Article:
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What is it for you to be conscious? There is no agreement whatever in philosophy or science: it has remained a hard problem, a mystery. Is this partly or mainly owed to the existing theories not even having the same subject, not answering the same question? In Actual Consciousness, Ted Honderich sets out to supersede dualisms, objective physicalisms, abstract functionalism, externalisms, and other positions in the debate. He argues that the theory of Actualism, right or wrong, is unprecedented, in nine ways. (1) It begins from gathered data and proceeds to an adequate initial clarification of consciousness in the primary ordinary sense. This consciousness is summed up as something's being actual. (2) Like basic science, Actualism proceeds from this metaphorical or figurative beginning to what is wholly literal and explicit—constructed answers to the questions of what is actual and what it is for it to be actual. (3) In so doing, the theory respects the differences of consciousness within perception, consciousness that is thinking in a generic sense, and consciousness that is generic wanting. (4) What is actual with your perceptual consciousness is a subjective physical world out there, very likely a room, differently real from the objective physical world, that other division of the physical world. (5) What it is for the myriad subjective physical worlds to be actual is for them to be subjectively physical, which is exhaustively characterized. (6) What is actual with cognitive and affective consciousness is affirmed or valued representations. The representations being actual, which is essential to their nature, is their being differently subjectively physical from the subjective physical worlds. (7) Actualism, naturally enough when you think of it, but unlike any other existing general theory of consciousness, is thus externalist with perceptual consciousness but internalist with respect to cognitive and affective consciousness. (8) It satisfies rigorous criteria got from examination of the failures of the existing theories. In particular, it explains the role of subjectivity in thinking about consciousness, including a special subjectivity that is individuality. (9) Philosophers and scientists have regularly said that thinking about consciousness requires just giving up the old stuff and starting again. Actualism does this. Science is served by this main line philosophy, which is concentration on the logic of ordinary intelligence—clarity, consistency and validity, completeness, generality.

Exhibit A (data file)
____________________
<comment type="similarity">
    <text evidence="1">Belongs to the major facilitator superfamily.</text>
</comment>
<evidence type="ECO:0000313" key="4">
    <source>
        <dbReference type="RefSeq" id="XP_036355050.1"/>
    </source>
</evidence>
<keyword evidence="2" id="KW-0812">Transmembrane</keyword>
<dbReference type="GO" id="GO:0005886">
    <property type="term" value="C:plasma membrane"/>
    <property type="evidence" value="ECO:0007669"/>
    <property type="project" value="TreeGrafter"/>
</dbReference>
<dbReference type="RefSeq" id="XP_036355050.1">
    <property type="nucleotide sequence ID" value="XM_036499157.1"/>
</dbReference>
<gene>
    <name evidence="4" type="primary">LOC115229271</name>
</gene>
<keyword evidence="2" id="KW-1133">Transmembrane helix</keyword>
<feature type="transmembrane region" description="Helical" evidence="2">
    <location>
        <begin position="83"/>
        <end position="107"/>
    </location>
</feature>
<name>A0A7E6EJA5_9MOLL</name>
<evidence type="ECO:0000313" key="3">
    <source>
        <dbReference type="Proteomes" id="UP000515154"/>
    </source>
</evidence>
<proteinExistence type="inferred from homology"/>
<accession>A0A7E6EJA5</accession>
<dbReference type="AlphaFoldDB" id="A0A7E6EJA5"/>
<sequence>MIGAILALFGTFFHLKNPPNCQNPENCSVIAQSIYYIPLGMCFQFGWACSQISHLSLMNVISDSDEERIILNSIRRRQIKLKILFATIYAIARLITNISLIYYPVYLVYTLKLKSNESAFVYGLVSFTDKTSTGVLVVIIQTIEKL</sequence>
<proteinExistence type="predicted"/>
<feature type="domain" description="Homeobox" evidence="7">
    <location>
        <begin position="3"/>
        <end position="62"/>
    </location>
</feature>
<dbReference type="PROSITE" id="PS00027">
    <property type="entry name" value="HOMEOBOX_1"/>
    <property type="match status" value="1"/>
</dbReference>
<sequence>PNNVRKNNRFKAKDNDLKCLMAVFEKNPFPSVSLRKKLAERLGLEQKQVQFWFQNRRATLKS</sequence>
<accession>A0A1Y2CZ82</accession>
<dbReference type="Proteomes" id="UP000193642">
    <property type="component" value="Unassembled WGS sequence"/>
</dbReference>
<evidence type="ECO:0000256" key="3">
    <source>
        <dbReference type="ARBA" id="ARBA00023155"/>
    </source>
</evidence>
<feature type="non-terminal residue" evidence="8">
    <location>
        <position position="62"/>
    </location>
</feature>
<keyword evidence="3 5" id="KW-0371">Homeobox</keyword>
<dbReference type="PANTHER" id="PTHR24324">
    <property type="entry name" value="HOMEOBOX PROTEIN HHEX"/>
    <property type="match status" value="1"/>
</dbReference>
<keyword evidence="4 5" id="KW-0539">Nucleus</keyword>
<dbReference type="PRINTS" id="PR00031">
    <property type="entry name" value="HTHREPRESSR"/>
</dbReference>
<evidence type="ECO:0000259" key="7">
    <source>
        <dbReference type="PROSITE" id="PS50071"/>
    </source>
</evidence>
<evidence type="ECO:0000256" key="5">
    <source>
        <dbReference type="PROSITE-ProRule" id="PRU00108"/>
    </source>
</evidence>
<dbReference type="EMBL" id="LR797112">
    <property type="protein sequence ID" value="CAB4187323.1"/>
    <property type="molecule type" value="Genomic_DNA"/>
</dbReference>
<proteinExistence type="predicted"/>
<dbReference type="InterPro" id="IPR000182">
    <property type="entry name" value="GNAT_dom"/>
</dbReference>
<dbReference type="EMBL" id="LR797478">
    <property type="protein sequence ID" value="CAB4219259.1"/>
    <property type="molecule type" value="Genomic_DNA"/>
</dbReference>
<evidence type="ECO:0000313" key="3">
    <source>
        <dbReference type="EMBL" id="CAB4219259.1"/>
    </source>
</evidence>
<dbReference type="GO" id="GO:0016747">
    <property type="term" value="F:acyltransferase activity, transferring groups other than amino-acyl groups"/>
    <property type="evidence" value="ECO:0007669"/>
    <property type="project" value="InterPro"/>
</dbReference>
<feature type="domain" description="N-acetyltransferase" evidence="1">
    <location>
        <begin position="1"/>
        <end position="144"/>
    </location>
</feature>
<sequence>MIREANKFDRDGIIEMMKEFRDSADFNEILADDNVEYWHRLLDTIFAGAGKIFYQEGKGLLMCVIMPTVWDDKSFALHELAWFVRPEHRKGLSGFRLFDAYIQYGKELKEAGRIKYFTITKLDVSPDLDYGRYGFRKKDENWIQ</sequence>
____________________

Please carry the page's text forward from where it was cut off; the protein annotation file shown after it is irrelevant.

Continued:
Brain Self And Consciousness

Author: Sangeetha Menon
Publisher: Springer Science & Business Media
ISBN: 8132215818
Size: 53.25 MB
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This book discusses consciousness from the perspectives of neuroscience, neuropsychiatry and philosophy. It develops a novel approach in consciousness studies by charting the pathways in which the brain challenges the self and the self challenges the brain. The author argues that the central issue in brain studies is to explain the unity, continuity, and adherence of experience, whether it is sensory or mental awareness, phenomenal- or self-consciousness. To address such a unity is to understand mutual challenges that the brain and the self pose for each other. The fascinating discussions that this book presents are: How do the brain and self create the conspiracy of experience where the physicality of the brain is lost in the subjectivity of the self?

The Escape Of The Mind

Author: Howard Rachlin PhD
Publisher: Oxford University Press
ISBN: 0199322376
Size: 59.11 MB